What Does It Mean To Be Muslim / Arab / Young / Palestinian / Palestinian Refugee? Self-Definitions and Emotional Reactions to Social Identity Complexity among Young Palestinian Refugees Living in the Diaspora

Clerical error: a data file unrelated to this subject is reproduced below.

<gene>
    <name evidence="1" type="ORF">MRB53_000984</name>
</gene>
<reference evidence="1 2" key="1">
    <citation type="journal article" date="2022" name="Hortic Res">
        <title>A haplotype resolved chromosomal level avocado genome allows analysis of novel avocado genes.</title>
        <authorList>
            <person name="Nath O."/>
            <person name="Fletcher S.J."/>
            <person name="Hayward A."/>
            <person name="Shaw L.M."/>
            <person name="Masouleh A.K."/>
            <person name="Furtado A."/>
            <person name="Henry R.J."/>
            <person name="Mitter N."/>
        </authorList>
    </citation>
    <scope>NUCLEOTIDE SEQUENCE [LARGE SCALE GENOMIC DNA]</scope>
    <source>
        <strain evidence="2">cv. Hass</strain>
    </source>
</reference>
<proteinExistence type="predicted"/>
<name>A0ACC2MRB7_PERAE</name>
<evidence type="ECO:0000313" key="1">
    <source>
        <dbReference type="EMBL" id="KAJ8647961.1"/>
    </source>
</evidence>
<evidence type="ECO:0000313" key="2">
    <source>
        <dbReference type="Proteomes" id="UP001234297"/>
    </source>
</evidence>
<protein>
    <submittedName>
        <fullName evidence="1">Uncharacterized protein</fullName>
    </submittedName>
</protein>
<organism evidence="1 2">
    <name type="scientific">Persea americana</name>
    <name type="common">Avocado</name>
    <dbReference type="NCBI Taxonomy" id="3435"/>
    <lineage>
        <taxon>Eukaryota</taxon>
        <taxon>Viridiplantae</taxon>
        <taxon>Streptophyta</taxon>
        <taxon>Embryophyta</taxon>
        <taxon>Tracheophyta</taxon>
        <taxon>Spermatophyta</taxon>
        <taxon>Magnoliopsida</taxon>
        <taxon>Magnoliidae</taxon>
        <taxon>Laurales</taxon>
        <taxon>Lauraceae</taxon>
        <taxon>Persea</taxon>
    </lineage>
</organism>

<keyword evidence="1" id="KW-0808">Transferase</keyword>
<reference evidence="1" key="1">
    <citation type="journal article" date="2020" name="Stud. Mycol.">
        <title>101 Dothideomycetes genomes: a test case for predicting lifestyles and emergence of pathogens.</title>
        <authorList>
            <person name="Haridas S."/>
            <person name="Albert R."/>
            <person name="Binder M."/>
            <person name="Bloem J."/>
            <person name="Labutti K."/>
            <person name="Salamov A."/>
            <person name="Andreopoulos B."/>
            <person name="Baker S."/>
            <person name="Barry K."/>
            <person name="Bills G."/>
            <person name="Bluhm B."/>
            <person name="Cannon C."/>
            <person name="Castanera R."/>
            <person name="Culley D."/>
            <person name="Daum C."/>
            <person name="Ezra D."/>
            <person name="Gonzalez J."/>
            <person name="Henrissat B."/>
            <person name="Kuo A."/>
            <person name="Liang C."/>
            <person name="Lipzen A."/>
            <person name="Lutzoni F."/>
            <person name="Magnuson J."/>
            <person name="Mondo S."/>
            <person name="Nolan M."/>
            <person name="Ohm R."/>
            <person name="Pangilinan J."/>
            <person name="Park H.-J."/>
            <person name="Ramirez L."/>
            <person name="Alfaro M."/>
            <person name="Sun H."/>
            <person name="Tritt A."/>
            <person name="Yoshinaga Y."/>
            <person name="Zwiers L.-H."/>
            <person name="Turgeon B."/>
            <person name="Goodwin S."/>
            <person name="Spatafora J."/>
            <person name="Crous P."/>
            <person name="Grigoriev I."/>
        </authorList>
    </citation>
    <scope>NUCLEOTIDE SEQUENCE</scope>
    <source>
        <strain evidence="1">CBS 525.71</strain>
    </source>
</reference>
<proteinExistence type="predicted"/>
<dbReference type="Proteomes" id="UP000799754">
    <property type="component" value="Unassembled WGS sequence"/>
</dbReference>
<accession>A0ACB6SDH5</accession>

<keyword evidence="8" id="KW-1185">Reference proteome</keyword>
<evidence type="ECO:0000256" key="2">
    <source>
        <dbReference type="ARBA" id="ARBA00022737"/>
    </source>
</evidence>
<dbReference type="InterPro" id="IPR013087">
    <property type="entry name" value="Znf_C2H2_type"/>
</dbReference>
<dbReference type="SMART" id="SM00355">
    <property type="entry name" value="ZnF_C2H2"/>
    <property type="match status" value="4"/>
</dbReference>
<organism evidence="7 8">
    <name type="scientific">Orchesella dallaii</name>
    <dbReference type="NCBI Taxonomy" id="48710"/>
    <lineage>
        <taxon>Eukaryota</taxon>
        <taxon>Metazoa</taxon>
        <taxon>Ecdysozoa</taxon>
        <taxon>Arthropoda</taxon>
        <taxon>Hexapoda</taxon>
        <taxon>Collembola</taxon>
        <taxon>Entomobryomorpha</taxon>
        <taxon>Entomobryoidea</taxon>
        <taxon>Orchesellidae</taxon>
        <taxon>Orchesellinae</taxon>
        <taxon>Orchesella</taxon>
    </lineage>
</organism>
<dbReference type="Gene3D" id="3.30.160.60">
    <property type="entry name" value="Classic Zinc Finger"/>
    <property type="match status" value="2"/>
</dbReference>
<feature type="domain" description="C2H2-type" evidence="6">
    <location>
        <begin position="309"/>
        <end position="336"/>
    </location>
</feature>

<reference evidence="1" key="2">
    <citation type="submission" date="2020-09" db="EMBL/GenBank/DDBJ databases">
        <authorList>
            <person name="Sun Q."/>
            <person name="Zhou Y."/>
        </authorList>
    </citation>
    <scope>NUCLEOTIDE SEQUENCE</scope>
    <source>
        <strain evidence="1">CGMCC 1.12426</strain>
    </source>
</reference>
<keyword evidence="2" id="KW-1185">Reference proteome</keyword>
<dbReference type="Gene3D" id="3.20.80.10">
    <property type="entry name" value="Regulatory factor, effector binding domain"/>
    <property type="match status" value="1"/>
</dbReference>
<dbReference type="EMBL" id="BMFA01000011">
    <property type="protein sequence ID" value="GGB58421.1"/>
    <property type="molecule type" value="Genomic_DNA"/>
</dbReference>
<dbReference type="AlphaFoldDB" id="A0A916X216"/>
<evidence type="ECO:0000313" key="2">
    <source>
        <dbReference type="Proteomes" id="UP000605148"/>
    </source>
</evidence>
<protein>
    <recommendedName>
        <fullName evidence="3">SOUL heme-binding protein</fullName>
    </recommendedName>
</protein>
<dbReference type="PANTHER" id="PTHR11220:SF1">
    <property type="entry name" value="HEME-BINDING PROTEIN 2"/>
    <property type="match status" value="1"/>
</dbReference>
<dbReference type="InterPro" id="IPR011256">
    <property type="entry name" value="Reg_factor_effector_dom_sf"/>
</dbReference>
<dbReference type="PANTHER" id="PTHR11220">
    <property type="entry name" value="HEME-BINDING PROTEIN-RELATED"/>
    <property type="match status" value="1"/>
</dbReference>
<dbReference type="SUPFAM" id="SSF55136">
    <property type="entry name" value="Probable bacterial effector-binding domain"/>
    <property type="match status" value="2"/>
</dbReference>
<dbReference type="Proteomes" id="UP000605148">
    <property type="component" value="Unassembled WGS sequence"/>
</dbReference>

The research that we relate to in this paper focuses on emotions that two hundred Palestinian Refugee adolescents living in refugee camps in Jordan associate with their self-definition of their own identity. To prompt this self-description initially, participants were asked to answer to the Twenty Statement Test. They then scored themselves on a pre-arranged list of emotions, related to their identity as they described it. Adolescents were then confronted with only one of the multiple layers that their complex social identity could offer: they were randomly asked to think of themselves as either being a Palestinian, a Palestinian Refugee, a Young Person, an Arab, or a Muslim. Here again participants were asked to self-define their identity and to declare the emotions they felt. Results showed how these adolescents, although all born in the Diaspora and never having visited Palestine, and in spite of the fact that 56.5% of them had parents born in the Diaspora too, spontaneously thought of themselves as Palestinian, and gave a deep emotional impact to this self-definition. However, many of these emotions changed according to the different layer of identity proposed to each group of participants during the second part of the questionnaire, showing how each facet of their complex social identity could lead to different emotional reactions when these adolescents were invited to think of their life. Limitations of this initial exploratory data as well as directions for future research are discussed at the end of the paper.